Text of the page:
So NOW see just why our Local Enterprise Partnership – where many past and present board members have and had nuclear and arms industry interests – is pouring money into Hinkley C.
“Scientists tell MPs government is using expensive power project to cross-subsidise military by maintaining nuclear skills
“The government is using the “extremely expensive” Hinkley Point C nuclear power station to cross-subsidise Britain’s nuclear weapon arsenal, according to senior scientists.
In evidence submitted to the influential public accounts committee (PAC), which is currently investigating the nuclear plant deal, scientists from Sussex University state that the costs of the Trident programme could be “unsupportable” without “an effective subsidy from electricity consumers to military nuclear infrastructure”. …
“What our research suggests is that British low-carbon energy strategies are more expensive than they need to be, in order to maintain UK military nuclear infrastructures,” said Stirling.
“And without assuming the continuation of an extremely expensive UK civil nuclear industry, it is likely that the costs of Trident would be significantly greater.”
The Hinkley Point project has been criticised for its huge cost. The French electricity company EDF is currently in the early stages of constructing the plant near Bridgwater, Somerset, in partnership with the China General Nuclear Power Group.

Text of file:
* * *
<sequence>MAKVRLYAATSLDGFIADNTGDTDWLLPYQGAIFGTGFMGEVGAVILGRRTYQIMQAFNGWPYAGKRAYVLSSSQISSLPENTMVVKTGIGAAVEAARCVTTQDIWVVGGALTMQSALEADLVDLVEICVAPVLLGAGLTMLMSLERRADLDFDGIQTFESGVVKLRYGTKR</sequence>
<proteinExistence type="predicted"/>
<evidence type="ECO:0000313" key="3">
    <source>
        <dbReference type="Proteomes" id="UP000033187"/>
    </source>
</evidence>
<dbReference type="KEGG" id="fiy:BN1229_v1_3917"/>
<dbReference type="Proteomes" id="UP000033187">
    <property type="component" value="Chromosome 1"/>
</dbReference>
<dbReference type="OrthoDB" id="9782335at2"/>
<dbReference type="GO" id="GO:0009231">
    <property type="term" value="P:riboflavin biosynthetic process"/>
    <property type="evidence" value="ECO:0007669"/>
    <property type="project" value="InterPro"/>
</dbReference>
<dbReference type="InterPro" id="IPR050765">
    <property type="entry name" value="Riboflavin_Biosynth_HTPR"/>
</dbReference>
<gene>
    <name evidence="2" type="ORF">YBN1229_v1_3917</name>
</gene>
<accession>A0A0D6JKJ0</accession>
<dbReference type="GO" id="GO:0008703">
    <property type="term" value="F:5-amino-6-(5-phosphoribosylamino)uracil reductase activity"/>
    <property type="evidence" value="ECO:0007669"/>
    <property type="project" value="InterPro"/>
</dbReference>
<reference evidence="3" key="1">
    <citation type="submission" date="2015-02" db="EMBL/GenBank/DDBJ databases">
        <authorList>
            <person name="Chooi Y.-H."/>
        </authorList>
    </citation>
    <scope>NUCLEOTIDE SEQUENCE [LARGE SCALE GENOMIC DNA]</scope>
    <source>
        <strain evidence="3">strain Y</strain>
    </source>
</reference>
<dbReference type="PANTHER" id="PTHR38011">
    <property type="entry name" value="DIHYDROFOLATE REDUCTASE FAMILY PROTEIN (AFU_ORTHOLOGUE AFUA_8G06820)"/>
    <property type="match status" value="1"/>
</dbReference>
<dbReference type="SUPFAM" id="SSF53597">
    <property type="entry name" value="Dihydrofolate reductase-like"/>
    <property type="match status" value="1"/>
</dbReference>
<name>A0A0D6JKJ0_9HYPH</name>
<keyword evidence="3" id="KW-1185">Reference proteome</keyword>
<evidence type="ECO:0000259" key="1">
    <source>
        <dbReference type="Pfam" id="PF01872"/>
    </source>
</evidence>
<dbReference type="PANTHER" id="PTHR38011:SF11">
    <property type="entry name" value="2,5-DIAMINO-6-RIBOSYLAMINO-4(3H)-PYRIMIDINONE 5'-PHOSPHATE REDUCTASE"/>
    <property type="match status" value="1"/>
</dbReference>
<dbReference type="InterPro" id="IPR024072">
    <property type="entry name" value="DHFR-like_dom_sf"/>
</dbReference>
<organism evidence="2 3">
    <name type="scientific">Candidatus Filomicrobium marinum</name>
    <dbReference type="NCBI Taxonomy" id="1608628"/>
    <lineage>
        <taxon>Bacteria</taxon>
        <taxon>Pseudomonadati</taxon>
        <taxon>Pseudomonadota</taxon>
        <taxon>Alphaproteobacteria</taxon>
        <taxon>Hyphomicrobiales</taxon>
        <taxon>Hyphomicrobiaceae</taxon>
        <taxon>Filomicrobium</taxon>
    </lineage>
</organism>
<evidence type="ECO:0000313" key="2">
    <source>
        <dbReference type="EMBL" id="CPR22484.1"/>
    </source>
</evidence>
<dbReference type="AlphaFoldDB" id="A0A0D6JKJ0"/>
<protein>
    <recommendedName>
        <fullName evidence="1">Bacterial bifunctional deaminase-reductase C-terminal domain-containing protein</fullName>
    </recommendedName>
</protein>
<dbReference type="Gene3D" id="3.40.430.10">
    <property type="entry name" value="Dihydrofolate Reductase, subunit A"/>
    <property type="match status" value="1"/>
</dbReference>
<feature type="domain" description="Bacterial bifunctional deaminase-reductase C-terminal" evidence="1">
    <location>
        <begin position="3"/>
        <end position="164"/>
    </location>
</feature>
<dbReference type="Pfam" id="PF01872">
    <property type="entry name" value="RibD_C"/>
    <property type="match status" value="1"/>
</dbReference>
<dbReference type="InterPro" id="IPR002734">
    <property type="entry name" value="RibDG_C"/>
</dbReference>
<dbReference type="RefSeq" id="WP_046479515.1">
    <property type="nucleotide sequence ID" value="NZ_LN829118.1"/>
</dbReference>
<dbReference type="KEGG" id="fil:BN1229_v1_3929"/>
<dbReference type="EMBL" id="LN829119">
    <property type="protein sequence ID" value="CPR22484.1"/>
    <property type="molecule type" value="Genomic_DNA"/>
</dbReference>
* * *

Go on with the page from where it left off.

The government has agreed a minimum price of £92.50 per megawatt hour (MWh) for electricity produced by Hinkley Point, the first new-build nuclear power plant in the UK since 1995. Under this agreement, if the usual wholesale price is lower, the consumer pays the difference in price. The current wholesale electricity price is around £42 per MWh, so the electricity consumer would pay EDF an extra £50 per MWh.
Last month, the government agreed a “strike price” of £57.50 per MWh for offshore windfarms off Scotland and Yorkshire, far below the Hinkley guaranteed price.
This week, the Green MP Caroline Lucas asked the government about the Ministry of Defence and the business department discussing the “relevance of UK civil nuclear industry skills and supply chains to the maintaining of UK nuclear submarine and wider nuclear weapons capabilities”.
Harriett Baldwin, the defence procurement minister, answered that “it is fully understood that civil and defence sectors must work together to make sure resource is prioritised appropriately for the protection and prosperity of the United Kingdom”.
Johnstone said the decision-making process behind Hinkley raised questions about transparency and accountability, saying: “In this ever more networked world, both civil and military nuclear technologies are increasingly recognised as obsolete. Yet it seems UK policymaking is quietly trying to further entrench the two – in ways that have been escaping democratic accountability.”
At a hearing held by the PAC in parliament on Monday, senior civil servants defended the Hinkley deal after a National Audit Office report concluded that it was “risky and expensive”. …”